The Communal Project series will document my setup of a Moncentropus balfouri communal, starting with the planning and acquisition of both the enclosure and tarantulas and continuing through as they mature.
After years of considering starting a communal, it was finally going to happen courtesy of Tanya and Fear Not Tarantulas . Tanya from FNT was graciously hooking me up with nine M. balfouri slings (much more on that in my next post!), so I was actually going to witness some of this species’ communal tendencies firsthand. Out of all of the species I had read up on that could supposedly be kept communally, this was the one I had always thought demonstrated the most legitimate communistic tendencies. The fact that they are also one of my favorite species didn’t hurt either.
So, now that I would actually have the spiders I would need to get this project going, another question arose…what would I keep them in?
Although most of my enclosures are quite utilitarian (Sterilite containers, deli cups, and Mainstay canisters make up the majority of my cages) I really wanted to use something a bit more extravagant for this set up. After all, this tank could very well become the centerpiece of my collection, so it made sense to spend a bit for something nice.
As I originally planned to receive 6 to 7 slings, size was an important consideration. I didn’t want it so large that the slings would be encouraged to become territorial and not interact much, yet I wanted to make sure that it was large enough to allow for some growth. After much reading and deliberation, I decided that it would make more sense to give them a much larger enclosure than I normally would for slings that size, thereby giving them more room to grow. This would allow them to spend more time in this enclosure before the inevitable rehousing was required, which would obviously disrupt them. At first, I was looking for something about 7″ x 7″ x 10″ or so to house the slings, although these dimensions were just a starting point.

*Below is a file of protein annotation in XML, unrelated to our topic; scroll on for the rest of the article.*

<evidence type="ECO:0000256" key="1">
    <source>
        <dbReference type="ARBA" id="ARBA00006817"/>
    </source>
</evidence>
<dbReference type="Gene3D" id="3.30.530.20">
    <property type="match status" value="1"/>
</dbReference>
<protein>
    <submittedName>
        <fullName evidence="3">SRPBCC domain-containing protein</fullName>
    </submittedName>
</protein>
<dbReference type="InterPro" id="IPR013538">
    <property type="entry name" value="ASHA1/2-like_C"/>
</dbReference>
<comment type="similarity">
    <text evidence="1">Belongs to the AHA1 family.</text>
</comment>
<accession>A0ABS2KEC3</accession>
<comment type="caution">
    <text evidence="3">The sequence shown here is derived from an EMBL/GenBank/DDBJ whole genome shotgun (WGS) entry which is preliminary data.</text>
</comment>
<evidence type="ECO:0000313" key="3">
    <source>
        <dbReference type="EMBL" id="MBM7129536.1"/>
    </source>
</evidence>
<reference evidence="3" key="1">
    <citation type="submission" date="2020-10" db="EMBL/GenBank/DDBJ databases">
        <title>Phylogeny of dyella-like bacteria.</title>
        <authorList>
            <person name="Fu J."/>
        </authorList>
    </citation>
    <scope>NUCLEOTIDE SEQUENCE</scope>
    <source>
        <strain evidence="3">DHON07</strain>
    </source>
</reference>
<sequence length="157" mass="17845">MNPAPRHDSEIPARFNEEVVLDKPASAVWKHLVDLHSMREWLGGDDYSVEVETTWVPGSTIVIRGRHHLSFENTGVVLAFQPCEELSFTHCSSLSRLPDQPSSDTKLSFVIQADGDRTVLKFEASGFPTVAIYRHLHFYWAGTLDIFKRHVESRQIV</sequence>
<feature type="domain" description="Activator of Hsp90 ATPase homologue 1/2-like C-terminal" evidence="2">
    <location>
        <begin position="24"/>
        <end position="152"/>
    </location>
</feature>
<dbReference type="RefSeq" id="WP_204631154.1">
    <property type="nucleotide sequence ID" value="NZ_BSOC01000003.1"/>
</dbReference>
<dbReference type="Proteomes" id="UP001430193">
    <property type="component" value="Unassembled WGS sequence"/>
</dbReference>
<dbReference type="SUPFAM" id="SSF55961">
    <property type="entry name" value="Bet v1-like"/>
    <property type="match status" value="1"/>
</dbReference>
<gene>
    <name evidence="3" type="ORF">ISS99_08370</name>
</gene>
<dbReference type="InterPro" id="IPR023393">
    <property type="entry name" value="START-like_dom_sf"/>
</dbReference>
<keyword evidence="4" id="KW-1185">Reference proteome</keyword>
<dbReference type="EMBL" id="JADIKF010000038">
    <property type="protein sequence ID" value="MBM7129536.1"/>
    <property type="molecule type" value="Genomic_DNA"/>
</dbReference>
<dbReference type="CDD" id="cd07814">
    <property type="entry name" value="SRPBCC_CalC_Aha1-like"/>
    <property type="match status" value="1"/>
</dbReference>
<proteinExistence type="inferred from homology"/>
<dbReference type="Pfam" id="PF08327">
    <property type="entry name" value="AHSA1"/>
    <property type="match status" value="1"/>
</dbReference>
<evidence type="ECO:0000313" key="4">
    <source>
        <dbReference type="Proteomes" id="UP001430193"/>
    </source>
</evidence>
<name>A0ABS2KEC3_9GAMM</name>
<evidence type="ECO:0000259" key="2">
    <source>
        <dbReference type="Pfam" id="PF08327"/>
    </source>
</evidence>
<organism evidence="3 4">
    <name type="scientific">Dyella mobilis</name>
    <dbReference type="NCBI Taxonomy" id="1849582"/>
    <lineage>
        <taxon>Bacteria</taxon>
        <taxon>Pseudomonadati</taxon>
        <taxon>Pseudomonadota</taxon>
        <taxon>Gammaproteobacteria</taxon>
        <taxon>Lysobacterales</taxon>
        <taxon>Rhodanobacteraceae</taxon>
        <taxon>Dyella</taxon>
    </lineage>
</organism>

Also, due to the fact that I would be closely observing the specimens as they settled in and grew, I really needed an enclosure that was as transparent as possible. My acrylic enclosures are all very clear, so I decided to go this route. I checked out several pre-made acrylic enclosures from a few different dealers and couldn’t find the size or design I thought I would need for this unique project. I also wanted to make sure that the vents were as close to the top as possible so that I could pack it full of substrate. M. balfouris are fossorial, so they need some depth. Plus, I wanted to make sure that if the slings climbed, a fall wouldn’t harm them. Finally, I wanted the enclosure to open from the top and not the front.
While doing a search for acrylic enclosures on the Tarantula Forum, I stumbled upon a post for standard and custom acrylic enclosures in the classifieds section. The sample photos posted were quite amazing and included cylindrical enclosures and even a lunchbox cage. The prices on the standard sized models were quite reasonable, and the fabricator was obviously very skilled, so I shot off an email to Jonathan and Bela of Brooklyn Bugs asking a question about one of their designs.
Communication was superb.